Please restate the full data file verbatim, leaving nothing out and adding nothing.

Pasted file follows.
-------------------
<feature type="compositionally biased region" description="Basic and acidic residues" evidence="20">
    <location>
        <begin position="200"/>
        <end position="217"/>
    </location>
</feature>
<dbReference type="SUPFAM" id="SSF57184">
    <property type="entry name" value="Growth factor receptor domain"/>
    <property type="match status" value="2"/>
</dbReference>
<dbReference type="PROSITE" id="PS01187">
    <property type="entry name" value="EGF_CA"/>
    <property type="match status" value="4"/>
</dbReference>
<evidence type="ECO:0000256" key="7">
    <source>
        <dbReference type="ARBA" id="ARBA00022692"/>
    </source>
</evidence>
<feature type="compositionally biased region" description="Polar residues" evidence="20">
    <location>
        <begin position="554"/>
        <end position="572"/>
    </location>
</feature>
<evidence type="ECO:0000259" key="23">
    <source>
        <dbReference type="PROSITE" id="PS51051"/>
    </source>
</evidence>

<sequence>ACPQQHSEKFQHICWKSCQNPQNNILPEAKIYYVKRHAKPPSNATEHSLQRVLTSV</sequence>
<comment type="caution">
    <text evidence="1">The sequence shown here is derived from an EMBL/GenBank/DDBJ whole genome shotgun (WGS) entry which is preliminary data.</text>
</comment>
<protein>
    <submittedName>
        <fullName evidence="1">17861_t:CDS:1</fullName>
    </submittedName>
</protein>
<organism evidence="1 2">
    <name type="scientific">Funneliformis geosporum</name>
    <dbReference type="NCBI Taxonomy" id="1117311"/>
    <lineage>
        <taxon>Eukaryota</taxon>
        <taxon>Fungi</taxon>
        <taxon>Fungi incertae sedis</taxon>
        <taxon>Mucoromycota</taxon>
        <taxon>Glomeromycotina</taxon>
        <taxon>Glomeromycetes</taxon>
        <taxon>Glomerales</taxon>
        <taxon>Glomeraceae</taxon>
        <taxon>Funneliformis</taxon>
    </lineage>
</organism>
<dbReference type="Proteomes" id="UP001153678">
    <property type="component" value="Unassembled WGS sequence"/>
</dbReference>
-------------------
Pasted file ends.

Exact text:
<feature type="compositionally biased region" description="Basic and acidic residues" evidence="20">
    <location>
        <begin position="200"/>
        <end position="217"/>
    </location>
</feature>
<dbReference type="SUPFAM" id="SSF57184">
    <property type="entry name" value="Growth factor receptor domain"/>
    <property type="match status" value="2"/>
</dbReference>
<dbReference type="PROSITE" id="PS01187">
    <property type="entry name" value="EGF_CA"/>
    <property type="match status" value="4"/>
</dbReference>
<evidence type="ECO:0000256" key="7">
    <source>
        <dbReference type="ARBA" id="ARBA00022692"/>
    </source>
</evidence>
<feature type="compositionally biased region" description="Polar residues" evidence="20">
    <location>
        <begin position="554"/>
        <end position="572"/>
    </location>
</feature>
<evidence type="ECO:0000259" key="23">
    <source>
        <dbReference type="PROSITE" id="PS51051"/>
    </source>
</evidence>

<sequence>ACPQQHSEKFQHICWKSCQNPQNNILPEAKIYYVKRHAKPPSNATEHSLQRVLTSV</sequence>
<comment type="caution">
    <text evidence="1">The sequence shown here is derived from an EMBL/GenBank/DDBJ whole genome shotgun (WGS) entry which is preliminary data.</text>
</comment>
<protein>
    <submittedName>
        <fullName evidence="1">17861_t:CDS:1</fullName>
    </submittedName>
</protein>
<organism evidence="1 2">
    <name type="scientific">Funneliformis geosporum</name>
    <dbReference type="NCBI Taxonomy" id="1117311"/>
    <lineage>
        <taxon>Eukaryota</taxon>
        <taxon>Fungi</taxon>
        <taxon>Fungi incertae sedis</taxon>
        <taxon>Mucoromycota</taxon>
        <taxon>Glomeromycotina</taxon>
        <taxon>Glomeromycetes</taxon>
        <taxon>Glomerales</taxon>
        <taxon>Glomeraceae</taxon>
        <taxon>Funneliformis</taxon>
    </lineage>
</organism>
<dbReference type="Proteomes" id="UP001153678">
    <property type="component" value="Unassembled WGS sequence"/>
</dbReference>